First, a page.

Ehstoday 998 Bully

5 Strategies to Combat Workplace Bullying

Nov. 27, 2012
Follow these five strategies, ranging from building employee self-esteem to adopting a zero-tolerance policy and more, to help put an end to workplace bullying.

Anyone in the working world knows that bullies pop up on more than just playgrounds: They also can be found in the workplace.

Workplace bullying can take various forms. Bullies may constantly criticize their peers or their subordinates, they may yell at employees in front of other colleagues or they may gossip about, pick on or ignore certain workers. Regardless of the form bullying takes, company leadership must prevent such behavior and make the workplace a safe place for all employees.

"It can be incredibly hard stand up to bullying, especially if no one else is challenging the behavior," said Cynthia Lowen, producer and writer of the documentary film Bully.

In their book, The Essential Guide to Bullying: Prevention and Intervention, Lowen and school social worker Cindy Miller offer suggestions to help employers create safe environments and prevent bullying. Their strategies include:

1. Help others understand what bullying looks like among adults. Bullying in the workplace is different from the playground shoves and name-calling observed in children. Devote a portion of time in a staff meeting to talk about appropriate and inappropriate behavior and help your team identify problem situations.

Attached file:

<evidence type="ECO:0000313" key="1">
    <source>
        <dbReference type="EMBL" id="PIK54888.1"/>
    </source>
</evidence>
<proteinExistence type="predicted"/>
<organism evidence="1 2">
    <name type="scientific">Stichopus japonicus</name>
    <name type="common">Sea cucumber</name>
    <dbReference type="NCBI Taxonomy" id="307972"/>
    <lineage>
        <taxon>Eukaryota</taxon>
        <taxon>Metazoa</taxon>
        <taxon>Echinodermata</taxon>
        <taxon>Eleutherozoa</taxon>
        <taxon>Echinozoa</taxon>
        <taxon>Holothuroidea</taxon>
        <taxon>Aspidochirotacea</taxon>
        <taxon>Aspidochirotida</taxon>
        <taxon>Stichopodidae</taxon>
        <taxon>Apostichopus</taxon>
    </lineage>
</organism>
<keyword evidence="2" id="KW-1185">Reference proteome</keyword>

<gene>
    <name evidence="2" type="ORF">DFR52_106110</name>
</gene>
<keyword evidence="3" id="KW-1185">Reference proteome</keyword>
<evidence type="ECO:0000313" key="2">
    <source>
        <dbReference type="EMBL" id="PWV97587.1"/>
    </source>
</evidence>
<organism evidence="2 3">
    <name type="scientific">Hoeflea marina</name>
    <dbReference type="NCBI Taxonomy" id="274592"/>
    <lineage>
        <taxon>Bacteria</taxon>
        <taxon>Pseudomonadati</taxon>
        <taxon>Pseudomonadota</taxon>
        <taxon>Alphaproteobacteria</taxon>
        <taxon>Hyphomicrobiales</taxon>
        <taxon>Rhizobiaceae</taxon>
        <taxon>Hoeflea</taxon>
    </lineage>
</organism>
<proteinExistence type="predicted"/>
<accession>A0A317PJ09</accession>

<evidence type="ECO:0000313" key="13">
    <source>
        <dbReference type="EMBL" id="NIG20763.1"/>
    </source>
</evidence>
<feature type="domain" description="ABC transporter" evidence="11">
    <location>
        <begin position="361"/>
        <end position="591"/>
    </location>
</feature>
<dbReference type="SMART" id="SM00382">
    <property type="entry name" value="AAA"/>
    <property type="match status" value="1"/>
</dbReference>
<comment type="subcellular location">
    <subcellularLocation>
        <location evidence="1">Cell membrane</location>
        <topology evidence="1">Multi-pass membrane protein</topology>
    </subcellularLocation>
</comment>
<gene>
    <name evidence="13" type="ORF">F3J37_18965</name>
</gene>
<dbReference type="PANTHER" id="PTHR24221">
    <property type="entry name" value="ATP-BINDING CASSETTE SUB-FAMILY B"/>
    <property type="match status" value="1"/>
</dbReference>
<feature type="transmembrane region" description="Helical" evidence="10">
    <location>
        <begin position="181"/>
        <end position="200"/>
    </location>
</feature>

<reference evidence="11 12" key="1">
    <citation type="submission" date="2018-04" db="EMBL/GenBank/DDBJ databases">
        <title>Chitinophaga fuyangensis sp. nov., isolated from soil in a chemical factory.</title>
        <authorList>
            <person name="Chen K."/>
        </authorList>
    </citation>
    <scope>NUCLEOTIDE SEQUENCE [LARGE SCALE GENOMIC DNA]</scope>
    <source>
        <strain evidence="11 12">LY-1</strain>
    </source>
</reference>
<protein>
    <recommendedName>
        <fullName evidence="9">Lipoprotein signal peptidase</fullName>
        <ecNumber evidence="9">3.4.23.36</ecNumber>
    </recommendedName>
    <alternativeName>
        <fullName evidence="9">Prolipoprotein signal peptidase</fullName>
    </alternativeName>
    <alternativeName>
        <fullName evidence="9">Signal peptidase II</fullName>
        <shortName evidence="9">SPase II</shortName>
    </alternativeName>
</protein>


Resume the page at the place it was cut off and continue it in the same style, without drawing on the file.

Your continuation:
2. Establish a zero-tolerance policy. Take accusations of bullying seriously, and make it clear to colleagues that such behavior, whether from a peer or a client, won't be tolerated.

3. Train staff members on appropriate ways to handle conflict and criticism. Teach conflict-resolution skills through formal training sessions. Work with your staff to understand when negative feedback is appropriate and how to give it with respect. Confront inappropriate behavior quickly and privately.

4. Build self-confidence and capacity in employees. Competent and self-confident individuals are less likely to be bullied and more likely to ask for help when needed. Invest in workforce development to strengthen skill sets and make each employee's capacity for contribution evident.

5. Make sure you're not the bully. Many survey respondents report being bullied by their boss or another person with seniority in the organization. Review your own actions and consider if your behavior might cross the line to bullying. Ask the guidance of a trusted colleague, and seek help if needed.

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